A 64-year-old male with a history of T2DM and HTN was referred for 2 weeks of severe pain and redness in the right eye. Two months earlier, he had undergone reported pterygium removal surgery in another country. At presentation, vision in the right eye was hand motion and the intraocular pressure was elevated at 33mmHg. Slitlamp biomicroscopy showed temporal corneoscleral thinning with visible bare sclera, enlarged scleral vessels, irregular/elevated conjunctiva, and diffuse corneal haze. The patient was diagnosed with presumed infectious sclerokeratitis after pterygium removal. Corneal and scleral cultures were obtained, and the patient was started on topical fortified antibiotics and oral moxifloxacin. However, the patient did not improve, and he was taken to the OR for scleral exploration with intra-stromal antibiotics, tissue biopsy, and cryotherapy. Tissue biopsy was positive for well-differentiated squamous cell carcinoma. MRI of the brain, orbits, and neck revealed enhancing mass in the superolateral aspect of the right orbit with involvement of superior muscle complex, lateral rectus muscle, and lacrimal gland. There was no CNS mass, neck mass, or cervical lymphadenopathy. Because of the extensive intraorbital involvement at the time of the diagnosis, orbital exenteration was performed.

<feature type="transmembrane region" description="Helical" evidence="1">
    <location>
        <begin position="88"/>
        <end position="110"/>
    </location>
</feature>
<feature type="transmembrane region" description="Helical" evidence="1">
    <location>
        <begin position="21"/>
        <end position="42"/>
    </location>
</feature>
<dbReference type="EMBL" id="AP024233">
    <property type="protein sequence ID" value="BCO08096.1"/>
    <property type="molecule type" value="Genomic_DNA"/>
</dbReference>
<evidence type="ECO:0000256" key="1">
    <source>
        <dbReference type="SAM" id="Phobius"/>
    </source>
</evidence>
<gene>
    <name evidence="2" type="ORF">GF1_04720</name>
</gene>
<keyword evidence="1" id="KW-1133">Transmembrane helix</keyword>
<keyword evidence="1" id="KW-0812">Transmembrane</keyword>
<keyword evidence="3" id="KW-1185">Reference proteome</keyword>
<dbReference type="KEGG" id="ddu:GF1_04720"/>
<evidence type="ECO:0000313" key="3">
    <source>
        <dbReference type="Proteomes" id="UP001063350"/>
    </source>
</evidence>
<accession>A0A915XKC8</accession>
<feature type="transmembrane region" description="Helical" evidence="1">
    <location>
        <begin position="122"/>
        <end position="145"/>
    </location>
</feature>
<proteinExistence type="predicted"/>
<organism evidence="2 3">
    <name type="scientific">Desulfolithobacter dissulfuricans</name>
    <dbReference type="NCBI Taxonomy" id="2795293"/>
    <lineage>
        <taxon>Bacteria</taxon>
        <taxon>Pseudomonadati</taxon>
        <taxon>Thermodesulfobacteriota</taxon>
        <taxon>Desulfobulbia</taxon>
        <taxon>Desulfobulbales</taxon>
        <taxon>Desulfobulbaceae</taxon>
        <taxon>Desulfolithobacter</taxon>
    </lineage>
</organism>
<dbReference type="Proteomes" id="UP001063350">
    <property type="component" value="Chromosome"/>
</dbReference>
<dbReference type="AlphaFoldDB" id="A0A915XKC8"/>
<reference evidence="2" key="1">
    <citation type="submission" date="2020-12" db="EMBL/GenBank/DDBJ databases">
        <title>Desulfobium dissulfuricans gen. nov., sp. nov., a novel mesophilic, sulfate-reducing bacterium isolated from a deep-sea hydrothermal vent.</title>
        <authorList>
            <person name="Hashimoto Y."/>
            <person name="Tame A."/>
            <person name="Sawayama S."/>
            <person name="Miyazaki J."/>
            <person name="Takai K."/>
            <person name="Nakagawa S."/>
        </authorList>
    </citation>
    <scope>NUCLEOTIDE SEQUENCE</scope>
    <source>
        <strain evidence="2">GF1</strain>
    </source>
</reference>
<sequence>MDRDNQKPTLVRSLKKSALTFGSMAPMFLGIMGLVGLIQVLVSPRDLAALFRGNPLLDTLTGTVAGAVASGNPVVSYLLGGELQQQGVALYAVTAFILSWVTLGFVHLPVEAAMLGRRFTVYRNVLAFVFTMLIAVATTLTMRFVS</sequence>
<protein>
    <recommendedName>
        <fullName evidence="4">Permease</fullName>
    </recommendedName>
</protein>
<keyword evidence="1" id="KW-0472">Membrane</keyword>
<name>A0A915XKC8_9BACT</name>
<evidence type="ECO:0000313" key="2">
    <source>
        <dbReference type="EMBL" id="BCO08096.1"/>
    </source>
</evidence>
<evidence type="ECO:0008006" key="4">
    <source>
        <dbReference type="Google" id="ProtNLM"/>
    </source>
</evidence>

Presentation Date: 03/05/2020
Issue Date: 08/01/2020
Continuing Medical Education (CME)